I noticed you bunkered and took on stores in Norway. Are you willing to comment on Dirona’s current range, endurance, and limits on heading into known heavy weather? I ask because I am thinking about alternate ports of call en route to the Azores. The Channel Islands would have been good but they are very anti-visitor. Gibralter however might be an option, it’s not in the Schengen area and I think they might be accepting visiting boats. But Gib would require a non-stop crossing of Biscay because all French ports are closed to visitors (we tried to position Coracle in France on 31 December 2020 for tax reasons but they wouldn’t admit us because of Covid).

        • Thanks for your thoughts Michael. You asked about Dirona’s range. We currently have 1,000 gallons on board so have safe, real world range for about 1,500 nautical miles. When the tanks are full, we have a bit more than 2,500 nautical miles of range. And, in those rare times when we are carrying deck fuel, we can stretch that out to 4,000 nautical miles. We’ll plan to take on a load of fuel before leaving Ireland on route to Azores. The hard part of that trip will be choosing an appropriate weather window.

  6. Henry says:

    URGENT MESSAGE STOP. U-2540 has slipped her moorings at Bremerhaven and is in Sector 4B and has been replaced by a polystyrene replica. Don’t be fooled. Broadcasting your intended route is unwise. Repaint Dirona Battleship Grey and schedule Spitfire to crows nest lookout duties. Sleepless nights for all of us as we wish you a safe journey. Bletchley Park on full alert. Remember code: “The Crow flies backwards at midnight”.

  7. Doug Hannay says:

    WoW… read thru the ice expeditions to melt that stuff away in Farsund, and months of your Norway adventures… love your blog & info, it’s great, I really enjoy your adventures & now back to the USA, via the UK. Wishing you guys a safe passage & hoping, someday, somewhere we all meet up & big hugs to SPITFIRE ❤🐾❤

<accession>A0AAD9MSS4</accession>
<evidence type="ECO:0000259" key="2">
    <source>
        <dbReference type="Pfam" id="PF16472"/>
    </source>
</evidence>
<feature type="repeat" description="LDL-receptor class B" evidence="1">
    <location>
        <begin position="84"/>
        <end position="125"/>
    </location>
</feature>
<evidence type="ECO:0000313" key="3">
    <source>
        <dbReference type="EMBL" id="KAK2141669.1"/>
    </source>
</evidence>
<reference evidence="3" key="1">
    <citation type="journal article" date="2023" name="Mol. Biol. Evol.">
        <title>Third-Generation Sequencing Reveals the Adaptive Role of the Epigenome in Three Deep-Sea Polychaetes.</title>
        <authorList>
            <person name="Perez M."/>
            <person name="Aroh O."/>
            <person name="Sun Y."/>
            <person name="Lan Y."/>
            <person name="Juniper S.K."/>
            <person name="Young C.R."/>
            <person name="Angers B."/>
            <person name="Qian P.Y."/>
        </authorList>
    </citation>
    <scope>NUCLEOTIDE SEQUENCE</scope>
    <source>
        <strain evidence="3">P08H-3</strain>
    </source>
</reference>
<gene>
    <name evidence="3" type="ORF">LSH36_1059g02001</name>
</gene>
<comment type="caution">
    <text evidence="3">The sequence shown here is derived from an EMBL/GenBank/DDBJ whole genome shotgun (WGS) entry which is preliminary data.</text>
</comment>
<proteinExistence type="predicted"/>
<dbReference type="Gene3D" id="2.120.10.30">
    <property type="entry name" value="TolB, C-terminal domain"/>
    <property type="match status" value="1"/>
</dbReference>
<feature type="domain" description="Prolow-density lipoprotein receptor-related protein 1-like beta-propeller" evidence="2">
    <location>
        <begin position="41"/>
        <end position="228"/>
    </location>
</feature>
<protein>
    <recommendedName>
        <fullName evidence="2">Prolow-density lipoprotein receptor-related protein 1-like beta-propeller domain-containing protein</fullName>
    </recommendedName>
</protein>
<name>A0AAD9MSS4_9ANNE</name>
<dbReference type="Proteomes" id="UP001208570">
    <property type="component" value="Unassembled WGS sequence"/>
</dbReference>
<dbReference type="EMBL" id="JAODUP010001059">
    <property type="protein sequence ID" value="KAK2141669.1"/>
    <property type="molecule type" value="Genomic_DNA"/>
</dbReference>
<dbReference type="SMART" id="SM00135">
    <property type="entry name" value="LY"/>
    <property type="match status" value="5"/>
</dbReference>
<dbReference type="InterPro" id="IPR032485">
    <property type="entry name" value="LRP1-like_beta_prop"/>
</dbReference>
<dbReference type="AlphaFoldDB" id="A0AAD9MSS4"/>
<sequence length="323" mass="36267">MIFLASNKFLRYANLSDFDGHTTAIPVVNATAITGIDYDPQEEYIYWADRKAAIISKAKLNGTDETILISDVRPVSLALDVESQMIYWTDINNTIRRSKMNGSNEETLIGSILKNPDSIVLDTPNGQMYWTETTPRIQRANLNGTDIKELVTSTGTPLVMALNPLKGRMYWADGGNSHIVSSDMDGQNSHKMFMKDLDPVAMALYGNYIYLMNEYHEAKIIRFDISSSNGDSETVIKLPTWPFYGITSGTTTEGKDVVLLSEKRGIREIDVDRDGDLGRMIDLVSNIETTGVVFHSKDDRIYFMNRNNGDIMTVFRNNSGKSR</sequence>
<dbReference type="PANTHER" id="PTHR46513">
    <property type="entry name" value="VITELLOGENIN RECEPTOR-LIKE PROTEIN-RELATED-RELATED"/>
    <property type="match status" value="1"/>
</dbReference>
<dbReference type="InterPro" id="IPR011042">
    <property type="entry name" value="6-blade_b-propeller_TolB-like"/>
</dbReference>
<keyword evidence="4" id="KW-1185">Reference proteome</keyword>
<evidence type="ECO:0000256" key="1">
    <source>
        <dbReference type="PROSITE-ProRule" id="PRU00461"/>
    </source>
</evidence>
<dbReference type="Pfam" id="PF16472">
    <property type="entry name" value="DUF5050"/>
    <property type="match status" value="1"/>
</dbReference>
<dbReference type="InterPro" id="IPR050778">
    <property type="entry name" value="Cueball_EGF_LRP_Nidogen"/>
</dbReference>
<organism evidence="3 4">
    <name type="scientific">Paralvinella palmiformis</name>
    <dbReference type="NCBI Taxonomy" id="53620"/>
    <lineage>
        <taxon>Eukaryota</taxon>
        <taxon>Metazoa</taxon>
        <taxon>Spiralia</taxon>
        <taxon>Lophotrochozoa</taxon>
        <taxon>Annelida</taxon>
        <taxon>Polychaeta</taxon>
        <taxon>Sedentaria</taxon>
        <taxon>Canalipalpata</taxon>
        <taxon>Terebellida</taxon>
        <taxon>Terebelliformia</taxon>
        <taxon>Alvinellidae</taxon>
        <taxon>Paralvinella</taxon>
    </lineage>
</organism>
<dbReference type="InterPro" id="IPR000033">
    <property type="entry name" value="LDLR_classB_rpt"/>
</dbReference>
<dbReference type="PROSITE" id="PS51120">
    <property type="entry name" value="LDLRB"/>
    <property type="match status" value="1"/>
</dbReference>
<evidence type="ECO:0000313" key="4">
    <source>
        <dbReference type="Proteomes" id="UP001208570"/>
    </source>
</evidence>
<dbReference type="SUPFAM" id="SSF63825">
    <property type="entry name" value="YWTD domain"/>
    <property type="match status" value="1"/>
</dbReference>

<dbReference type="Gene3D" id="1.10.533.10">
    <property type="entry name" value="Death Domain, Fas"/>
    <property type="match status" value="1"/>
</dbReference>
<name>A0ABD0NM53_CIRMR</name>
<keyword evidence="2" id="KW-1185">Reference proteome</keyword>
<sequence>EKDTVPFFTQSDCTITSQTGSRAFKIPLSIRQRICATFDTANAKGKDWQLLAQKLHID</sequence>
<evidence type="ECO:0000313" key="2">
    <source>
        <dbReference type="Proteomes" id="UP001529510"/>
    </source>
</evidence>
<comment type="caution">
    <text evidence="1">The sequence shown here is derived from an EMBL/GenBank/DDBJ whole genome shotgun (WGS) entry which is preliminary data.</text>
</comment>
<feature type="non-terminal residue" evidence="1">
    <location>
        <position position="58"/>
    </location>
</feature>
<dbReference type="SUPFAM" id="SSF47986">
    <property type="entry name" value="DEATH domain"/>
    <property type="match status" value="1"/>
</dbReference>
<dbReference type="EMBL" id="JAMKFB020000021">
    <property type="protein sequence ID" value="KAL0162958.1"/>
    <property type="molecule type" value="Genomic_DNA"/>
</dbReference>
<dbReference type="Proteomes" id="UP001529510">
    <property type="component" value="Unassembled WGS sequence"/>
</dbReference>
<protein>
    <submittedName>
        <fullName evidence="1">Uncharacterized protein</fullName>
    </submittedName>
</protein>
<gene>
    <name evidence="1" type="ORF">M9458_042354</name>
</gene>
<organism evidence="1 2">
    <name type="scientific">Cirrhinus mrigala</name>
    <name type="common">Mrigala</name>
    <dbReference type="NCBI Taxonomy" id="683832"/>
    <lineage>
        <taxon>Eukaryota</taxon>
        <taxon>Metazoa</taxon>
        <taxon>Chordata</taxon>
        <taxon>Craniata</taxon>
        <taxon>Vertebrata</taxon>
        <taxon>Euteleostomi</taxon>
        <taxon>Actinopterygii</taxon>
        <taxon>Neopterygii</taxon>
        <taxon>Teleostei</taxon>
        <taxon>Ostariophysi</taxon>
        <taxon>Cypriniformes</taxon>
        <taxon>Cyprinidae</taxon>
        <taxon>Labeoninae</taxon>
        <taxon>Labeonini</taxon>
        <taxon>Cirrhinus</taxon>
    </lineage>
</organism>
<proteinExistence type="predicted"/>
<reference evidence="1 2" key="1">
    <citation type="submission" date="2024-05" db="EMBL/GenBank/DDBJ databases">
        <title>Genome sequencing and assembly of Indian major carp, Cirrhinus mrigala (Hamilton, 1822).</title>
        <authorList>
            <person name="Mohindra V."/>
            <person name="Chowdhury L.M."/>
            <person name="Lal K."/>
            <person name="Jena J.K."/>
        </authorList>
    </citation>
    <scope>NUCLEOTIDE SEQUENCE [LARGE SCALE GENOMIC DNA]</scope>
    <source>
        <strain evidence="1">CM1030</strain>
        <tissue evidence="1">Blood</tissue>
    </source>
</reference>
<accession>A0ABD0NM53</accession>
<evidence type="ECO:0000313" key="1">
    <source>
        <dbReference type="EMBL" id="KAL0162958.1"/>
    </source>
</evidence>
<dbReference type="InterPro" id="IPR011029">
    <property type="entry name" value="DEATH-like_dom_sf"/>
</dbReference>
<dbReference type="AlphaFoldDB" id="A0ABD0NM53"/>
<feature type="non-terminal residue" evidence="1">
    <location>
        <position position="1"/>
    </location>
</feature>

• Thanks for wishing us well on the crossing. The European leg of the trip has been a lot of fun but we’re looking forward to the next chapter on the North American East Coast.

  8. WeeFox says:

    You can park in the ice. But immediately put the boat away from the pier for at least one meter. It is necessary to have a sufficient amount of ice on both sides of the boat. In Russia, for this purpose, two wooden planks are placed between the boat and the pier. Then it is safe and the boat will not be piled on the pier.

  9. James says:

    have a safe atlantic crossing mv dirona Jennifer James and spitfire excellent blog about your journey around the world maybe one day we’ll meet

  10. Olle Sköld says:

    So sad you cannot come to Swedish waters again! :( But those change of plans makes perfect sense. We have no idea when things are back to normal here, and since we have our country house in Åland which belongs to Finland we’re forced to go through border checks, something we’ve never done before during all the years of crossing back and forth between Sweden and Åland. These are strange times. Hope to see you in Europe again some time, and have a safe Atlantic crossing!

    • Yeah, we were looking forward to the trip as well. Hopefully things return to normal sometime this year. It was good meeting you when we were last in Sweden. All the best from Dirona.